US6603233B2 (en) 2001-07-20 2003-08-05 Bryan W. Strohm Electrical generator
US6822361B1 (en) 2002-09-30 2004-11-23 Energy & Propulsion Systems Llc Orbiting multi-rotor homopolar system
US20060279164A1 (en) * 2005-06-08 2006-12-14 Dynamo Capital, Inc. Superconducting Acyclic Homopolar Electromechanical Power Converter
US20080100169A1 (en) * 2006-10-31 2008-05-01 Hai Tee Young Homopolar electrical generator
US20090159461A1 (en) * 2007-12-20 2009-06-25 Mccutchen Co. Electrohydraulic and shear cavitation radial counterflow liquid processor
US20090200176A1 (en) * 2008-02-07 2009-08-13 Mccutchen Co. Radial counterflow shear electrolysis
US20100264771A1 (en) * 2009-04-15 2010-10-21 Dynamo Capital, Inc. Internal Impedance Converting Superconducting Acyclic Power Converter
RU2634350C2 (en) * 2016-03-09 2017-10-26 Федеральное государственное унитарное предприятие "Крыловский государственный научный центр" Multiple unipolar electric machine
US10537840B2 (en) 2017-07-31 2020-01-21 Vorsana Inc. Radial counterflow separation filter with focused exhaust

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Publication number Priority date Publication date Assignee Title
US515882A (en) * 1894-03-06 Dynamo-electric machine
GB724247A (en) * 1951-10-02 1955-02-16 Andrew Merunovich Unipolar generator

Patent Citations (2)

* Cited by examiner, † Cited by third party
Publication number Priority date Publication date Assignee Title
US515882A (en) * 1894-03-06 Dynamo-electric machine
GB724247A (en) * 1951-10-02 1955-02-16 Andrew Merunovich Unipolar generator

Cited By (16)

* Cited by examiner, † Cited by third party
Publication number Priority date Publication date Assignee Title
US3882366A (en) * 1972-03-13 1975-05-06 Minnesota Mining & Mfg Motor speed control system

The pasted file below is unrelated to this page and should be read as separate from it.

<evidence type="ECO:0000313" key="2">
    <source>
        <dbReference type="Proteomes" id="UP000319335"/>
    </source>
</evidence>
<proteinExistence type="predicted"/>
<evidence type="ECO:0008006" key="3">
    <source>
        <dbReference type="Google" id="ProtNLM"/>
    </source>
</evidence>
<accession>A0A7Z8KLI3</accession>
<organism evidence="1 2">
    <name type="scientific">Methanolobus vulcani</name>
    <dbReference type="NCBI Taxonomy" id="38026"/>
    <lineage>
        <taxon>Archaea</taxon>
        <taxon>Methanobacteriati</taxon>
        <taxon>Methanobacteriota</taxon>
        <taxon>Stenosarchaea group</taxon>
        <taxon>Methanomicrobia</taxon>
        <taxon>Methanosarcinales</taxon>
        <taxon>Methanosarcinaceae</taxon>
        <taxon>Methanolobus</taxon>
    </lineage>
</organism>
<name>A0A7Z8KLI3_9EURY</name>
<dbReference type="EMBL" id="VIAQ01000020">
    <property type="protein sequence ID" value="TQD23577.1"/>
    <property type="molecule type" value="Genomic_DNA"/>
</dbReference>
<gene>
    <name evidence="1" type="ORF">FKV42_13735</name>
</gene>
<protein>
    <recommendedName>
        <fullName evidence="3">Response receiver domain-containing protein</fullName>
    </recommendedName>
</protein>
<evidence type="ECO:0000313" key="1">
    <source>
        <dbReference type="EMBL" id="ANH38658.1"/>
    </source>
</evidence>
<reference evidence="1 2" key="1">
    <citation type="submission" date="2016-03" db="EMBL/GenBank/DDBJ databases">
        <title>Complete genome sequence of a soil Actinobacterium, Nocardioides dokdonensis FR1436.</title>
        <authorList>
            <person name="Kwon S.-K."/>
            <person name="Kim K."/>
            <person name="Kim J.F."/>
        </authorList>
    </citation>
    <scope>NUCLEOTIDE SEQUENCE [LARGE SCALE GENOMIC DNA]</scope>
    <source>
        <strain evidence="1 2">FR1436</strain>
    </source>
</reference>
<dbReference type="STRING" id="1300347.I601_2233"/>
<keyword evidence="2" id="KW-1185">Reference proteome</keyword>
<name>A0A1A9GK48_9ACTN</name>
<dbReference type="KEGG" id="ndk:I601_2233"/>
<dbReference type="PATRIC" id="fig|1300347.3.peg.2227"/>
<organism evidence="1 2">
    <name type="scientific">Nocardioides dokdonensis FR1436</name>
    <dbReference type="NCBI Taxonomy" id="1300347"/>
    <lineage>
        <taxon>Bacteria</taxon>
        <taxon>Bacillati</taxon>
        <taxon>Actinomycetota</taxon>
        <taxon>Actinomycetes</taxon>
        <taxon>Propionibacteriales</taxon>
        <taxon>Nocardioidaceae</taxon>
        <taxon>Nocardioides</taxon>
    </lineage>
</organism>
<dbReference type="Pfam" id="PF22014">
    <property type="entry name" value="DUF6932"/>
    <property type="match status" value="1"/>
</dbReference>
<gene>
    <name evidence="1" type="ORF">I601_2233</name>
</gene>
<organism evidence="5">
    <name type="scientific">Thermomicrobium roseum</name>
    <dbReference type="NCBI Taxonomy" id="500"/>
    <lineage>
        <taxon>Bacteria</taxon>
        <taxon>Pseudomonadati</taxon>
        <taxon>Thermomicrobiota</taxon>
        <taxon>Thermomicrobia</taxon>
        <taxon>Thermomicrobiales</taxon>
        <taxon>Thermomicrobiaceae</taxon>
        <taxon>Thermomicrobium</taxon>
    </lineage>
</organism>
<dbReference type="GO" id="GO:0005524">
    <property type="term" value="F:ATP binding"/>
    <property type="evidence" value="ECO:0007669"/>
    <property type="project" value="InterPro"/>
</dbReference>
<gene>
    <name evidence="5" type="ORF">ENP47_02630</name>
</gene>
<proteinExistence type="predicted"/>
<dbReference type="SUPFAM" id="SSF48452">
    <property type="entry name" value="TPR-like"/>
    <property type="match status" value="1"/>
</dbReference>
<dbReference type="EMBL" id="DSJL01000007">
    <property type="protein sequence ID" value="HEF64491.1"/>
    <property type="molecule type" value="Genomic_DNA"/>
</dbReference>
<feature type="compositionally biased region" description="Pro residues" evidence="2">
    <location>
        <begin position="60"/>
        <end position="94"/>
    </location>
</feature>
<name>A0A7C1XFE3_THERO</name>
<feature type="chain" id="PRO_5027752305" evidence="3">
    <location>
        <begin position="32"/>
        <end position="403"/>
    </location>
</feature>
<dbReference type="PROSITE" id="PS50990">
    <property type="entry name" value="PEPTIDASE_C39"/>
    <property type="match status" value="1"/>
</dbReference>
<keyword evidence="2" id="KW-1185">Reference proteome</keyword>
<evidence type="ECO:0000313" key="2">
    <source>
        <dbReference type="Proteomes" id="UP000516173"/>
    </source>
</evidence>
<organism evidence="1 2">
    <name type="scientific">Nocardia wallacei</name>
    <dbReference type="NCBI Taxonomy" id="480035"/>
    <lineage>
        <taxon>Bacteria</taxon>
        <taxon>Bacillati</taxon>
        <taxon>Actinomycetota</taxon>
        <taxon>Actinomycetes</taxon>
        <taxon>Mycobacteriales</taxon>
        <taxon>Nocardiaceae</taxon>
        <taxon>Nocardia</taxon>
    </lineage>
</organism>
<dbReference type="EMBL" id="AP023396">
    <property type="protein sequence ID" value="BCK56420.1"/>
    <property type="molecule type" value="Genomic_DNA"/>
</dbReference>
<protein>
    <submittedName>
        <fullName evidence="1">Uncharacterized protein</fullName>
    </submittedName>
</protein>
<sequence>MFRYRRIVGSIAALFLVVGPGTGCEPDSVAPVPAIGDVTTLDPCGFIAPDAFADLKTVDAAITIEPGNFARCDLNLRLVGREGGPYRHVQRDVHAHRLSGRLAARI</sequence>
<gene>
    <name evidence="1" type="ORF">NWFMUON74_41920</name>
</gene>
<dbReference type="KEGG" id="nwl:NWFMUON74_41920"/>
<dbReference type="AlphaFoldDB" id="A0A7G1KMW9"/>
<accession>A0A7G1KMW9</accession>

US5451825A (en) * 1994-01-10 1995-09-19 Strohm Systems, Inc. Voltage homopolar machine
US6603233B2 (en) 2001-07-20 2003-08-05 Bryan W. Strohm Electrical generator
US6822361B1 (en) 2002-09-30 2004-11-23 Energy & Propulsion Systems Llc Orbiting multi-rotor homopolar system
US7463914B2 (en) 2005-06-08 2008-12-09 Dynamo Capital, Inc. Superconducting acyclic homopolar electromechanical power converter
US20060279164A1 (en) * 2005-06-08 2006-12-14 Dynamo Capital, Inc. Superconducting Acyclic Homopolar Electromechanical Power Converter
US20080100169A1 (en) * 2006-10-31 2008-05-01 Hai Tee Young Homopolar electrical generator
US8771499B2 (en) 2007-12-20 2014-07-08 Mccutchen Co. Electrohydraulic and shear cavitation radial counterflow liquid processor
US20090159461A1 (en) * 2007-12-20 2009-06-25 Mccutchen Co. Electrohydraulic and shear cavitation radial counterflow liquid processor
US8268136B2 (en) 2007-12-20 2012-09-18 McCutchen, Co. Electrohydraulic and shear cavitation radial counterflow liquid processor
US20090200176A1 (en) * 2008-02-07 2009-08-13 Mccutchen Co. Radial counterflow shear electrolysis
US9611556B2 (en) 2008-02-07 2017-04-04 Mccutchen Co. Radial counterflow shear electrolysis
US8078242B2 (en) 2009-04-15 2011-12-13 Dynamo Capital, Inc. Internal impedance converting superconducting acyclic power converter
US20100264771A1 (en) * 2009-04-15 2010-10-21 Dynamo Capital, Inc. Internal Impedance Converting Superconducting Acyclic Power Converter
RU2634350C2 (en) * 2016-03-09 2017-10-26 Федеральное государственное унитарное предприятие "Крыловский государственный научный центр" Multiple unipolar electric machine
US10537840B2 (en) 2017-07-31 2020-01-21 Vorsana Inc. Radial counterflow separation filter with focused exhaust